The President spoke to reporters soon after the Manafort and Cohen news. He said that the Manafort guilty verdicts made him feel “very badly,” but they “had nothing to do with Russian collusion.” He then walked away, as reporters shouted questions about the Cohen guilty plea. While his comment was, technically, correct—neither man’s guilt was for crimes involving the Trump campaign colluding with Russia—the President would be unwise to consider the outcome of either case beneficial. Manafort was convicted of crimes he committed while being paid tens of millions for serving the interests of oligarchs and politicians closely allied with the Kremlin. The trial made clear that Manafort was in tremendous financial distress, in hock to some of those same oligarchs, just when he became Trump’s unpaid campaign chair. The trial contained a central but unasked question: What did this desperate man do when he needed money and had only one valuable asset—access to Trump and his campaign? Manafort, who faces decades in prison, is under renewed pressure to coöperate with Mueller’s investigation and to answer that question.

It is the Cohen plea that should be the most alarming, though, to the President, precisely because it has nothing to do with Russia. Instead, it demonstrates a comfort with law-breaking by people at the core of the Trump Organization. Cohen’s guilty plea is part of a long trail of evidence. Last month, a tape recording of Trump speaking with Cohen showed that the President had familiarity and comfort with the idea of using shell companies to disguise payoffs that, we now know, were illegal. This echoed evidence from depositions in a lawsuit filed by the New York Attorney General against the Trump Foundation that suggested deceptive—and almost certainly illegal—practices were standard at the Trump Organization. Cohen admitted in open court that Trump directed him to violate campaign-finance laws. Later in the day, Cohen’s attorney, Lanny Davis, issued a public statement that included these lines: “Today [Cohen] stood up and testified under oath that Donald Trump directed him to commit a crime by making payments to two women for the principal purpose of influencing an election. If those payments were a crime for Michael Cohen, then why wouldn’t they be a crime for Donald Trump?”

The day had a feeling, on one level, of history, of recognizing that one is living through moments that will become central parts of the Trump Presidency. At the same time, the day felt small and shabby, as we learned more details about the crude crimes of those who surround the President. Manafort and Cohen did not commit clever, subtle crimes; they blatantly and crudely lied. They lied to banks to get money; they lied to the I.R.S. In Manafort’s case, he instructed countless support people to lie on his behalf. In Cohen’s case, it was Trump demanding that a subordinate do the lying. The crimes were not unravelled by brilliant detective work. All it took was law-enforcement officials looking.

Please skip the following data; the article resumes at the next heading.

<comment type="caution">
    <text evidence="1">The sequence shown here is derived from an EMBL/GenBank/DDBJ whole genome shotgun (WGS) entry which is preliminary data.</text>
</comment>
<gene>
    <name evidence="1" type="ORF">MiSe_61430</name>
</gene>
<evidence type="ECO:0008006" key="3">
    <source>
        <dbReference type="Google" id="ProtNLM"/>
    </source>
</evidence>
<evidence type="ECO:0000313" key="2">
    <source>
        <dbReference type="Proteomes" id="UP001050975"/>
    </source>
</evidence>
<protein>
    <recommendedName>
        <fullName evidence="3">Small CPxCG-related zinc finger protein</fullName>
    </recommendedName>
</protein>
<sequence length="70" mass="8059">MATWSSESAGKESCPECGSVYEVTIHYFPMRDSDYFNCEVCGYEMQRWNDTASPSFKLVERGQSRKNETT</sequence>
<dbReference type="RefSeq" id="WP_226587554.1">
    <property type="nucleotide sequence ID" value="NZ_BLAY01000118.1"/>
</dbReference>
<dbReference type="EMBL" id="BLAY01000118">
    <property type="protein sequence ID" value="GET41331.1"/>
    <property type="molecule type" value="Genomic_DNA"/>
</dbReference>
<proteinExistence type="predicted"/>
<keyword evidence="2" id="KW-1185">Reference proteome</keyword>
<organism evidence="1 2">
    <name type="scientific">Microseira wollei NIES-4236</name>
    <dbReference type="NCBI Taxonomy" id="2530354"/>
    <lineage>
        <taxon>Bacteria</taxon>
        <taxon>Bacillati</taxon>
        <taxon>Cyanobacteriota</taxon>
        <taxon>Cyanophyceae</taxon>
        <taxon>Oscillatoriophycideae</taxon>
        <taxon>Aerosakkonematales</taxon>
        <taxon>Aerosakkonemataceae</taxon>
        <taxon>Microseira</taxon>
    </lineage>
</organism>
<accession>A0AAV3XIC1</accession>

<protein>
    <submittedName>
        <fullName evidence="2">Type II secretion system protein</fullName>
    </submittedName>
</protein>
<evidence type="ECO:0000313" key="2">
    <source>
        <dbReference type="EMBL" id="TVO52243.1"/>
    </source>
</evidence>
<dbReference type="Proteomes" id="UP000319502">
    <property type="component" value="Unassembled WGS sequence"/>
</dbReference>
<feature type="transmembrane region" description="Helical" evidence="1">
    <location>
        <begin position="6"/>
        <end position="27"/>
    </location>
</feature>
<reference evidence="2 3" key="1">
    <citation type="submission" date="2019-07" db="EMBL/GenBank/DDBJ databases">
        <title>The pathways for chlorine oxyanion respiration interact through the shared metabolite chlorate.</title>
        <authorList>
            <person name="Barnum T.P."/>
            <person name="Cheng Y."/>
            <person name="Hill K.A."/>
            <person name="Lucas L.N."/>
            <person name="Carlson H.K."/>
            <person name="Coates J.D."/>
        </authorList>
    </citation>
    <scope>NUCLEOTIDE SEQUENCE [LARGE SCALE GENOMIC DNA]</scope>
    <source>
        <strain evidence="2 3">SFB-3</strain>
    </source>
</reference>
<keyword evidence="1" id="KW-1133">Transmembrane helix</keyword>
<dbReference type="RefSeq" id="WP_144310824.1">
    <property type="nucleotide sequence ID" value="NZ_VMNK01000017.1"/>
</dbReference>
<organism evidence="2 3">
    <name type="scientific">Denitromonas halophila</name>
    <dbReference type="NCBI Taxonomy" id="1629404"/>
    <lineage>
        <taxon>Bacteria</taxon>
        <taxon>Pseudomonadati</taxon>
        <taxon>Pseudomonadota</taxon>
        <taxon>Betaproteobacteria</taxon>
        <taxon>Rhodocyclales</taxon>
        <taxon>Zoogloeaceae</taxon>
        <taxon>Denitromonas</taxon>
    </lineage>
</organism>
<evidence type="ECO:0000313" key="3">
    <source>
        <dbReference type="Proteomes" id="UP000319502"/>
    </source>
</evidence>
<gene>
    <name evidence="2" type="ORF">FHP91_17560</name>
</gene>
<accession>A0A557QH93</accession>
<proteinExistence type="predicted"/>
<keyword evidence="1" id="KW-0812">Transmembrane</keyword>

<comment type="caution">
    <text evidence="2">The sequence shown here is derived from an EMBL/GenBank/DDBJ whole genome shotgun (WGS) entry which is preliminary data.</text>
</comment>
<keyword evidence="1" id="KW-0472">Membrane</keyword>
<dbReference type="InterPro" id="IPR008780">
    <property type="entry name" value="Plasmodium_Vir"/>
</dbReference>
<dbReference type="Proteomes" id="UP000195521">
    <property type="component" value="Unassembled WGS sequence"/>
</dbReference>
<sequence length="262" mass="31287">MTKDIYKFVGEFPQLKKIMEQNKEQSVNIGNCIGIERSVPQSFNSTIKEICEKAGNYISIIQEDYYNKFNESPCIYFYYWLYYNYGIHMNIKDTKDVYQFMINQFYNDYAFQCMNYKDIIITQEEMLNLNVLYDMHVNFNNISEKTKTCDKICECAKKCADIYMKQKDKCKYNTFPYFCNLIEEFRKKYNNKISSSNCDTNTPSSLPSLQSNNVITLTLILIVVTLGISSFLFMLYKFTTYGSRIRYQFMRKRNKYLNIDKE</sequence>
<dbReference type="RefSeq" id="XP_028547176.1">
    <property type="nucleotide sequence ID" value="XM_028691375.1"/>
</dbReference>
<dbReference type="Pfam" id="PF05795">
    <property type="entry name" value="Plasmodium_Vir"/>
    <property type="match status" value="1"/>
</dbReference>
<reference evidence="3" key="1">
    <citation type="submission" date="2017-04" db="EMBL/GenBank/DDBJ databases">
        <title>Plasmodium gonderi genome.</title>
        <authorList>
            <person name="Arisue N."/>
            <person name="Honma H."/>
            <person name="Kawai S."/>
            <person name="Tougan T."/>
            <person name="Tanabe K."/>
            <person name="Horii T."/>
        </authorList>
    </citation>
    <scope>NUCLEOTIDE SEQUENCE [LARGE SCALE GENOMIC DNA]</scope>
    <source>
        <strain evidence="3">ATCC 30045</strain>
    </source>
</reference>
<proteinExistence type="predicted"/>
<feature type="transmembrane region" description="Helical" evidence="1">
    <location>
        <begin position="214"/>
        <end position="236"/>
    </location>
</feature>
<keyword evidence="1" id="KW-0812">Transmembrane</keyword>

It is conventional wisdom these days that views of Trump are fixed: those who hate him can’t hate him more and those who love him can’t be budged, and, all the while, Republicans in Congress will do nothing, no matter what he says or does. There is another way of understanding the impact of Tuesday’s news. Trump was widely viewed to be morally challenged, a man comfortable with pushing the limits of legality, before he was elected. Perhaps he did business with some bad characters, maybe he engaged in some light civil fraud. But that fact had been priced into the election and, anyway, we don’t impeach Presidents for things they did before they were in office. The possibility of the Trump campaign colluding with Russia was a separate matter that was worth investigating because it had to do with his election. Keeping these two matters separate—Trump’s private business and possible campaign collusion—has been an obsession of Trump’s, for obvious reasons. His business cannot withstand this level of scrutiny.

The Cohen plea and the Manafort indictment establish that this separation is entirely artificial. Trump did not isolate his private business from his public run for office. He behaved the same, with the same sorts of people, using the same techniques to hide his actions. It is impossible, after Tuesday, to imagine that a responsible congressional investigation wouldn’t thoroughly examine every deal with which Cohen was involved and wouldn’t even more aggressively seek to understand Manafort’s links to Russian figures. These two men are now convicted financial fraudsters, each found guilty of precisely eight counts of various financial crimes, though nobody, glancing at their record, would imagine this is an exhaustive list. Tuesday was not the end of an examination of their record; it is much more like a beginning. Manafort has another trial ahead, as well as a possible retrial for the ten counts for which the jury could not reach a consensus; Cohen is all but screaming that he has more to share.

=RT=

Roxanne’s column appears here every Sunday 

Contact us here

DBAWIS ButtonRoxanne Tellier has been singing since she was 10 months old … no, really. Not like she’s telling anyone else how to live their lives, because she’s not judgmental, and most 10 month olds need a little more time to figure out how to hold a microphone. She has also been a vocalist with many acts, including Tangents, Lady, Performer, Mambo Jimi, and Delta Tango. In 2013 she co-hosted Bob Segarini’s podcast, The Bobcast, and, along with Bobert, will continue to seek out and destroy the people who cancelled ‘Bunheads’.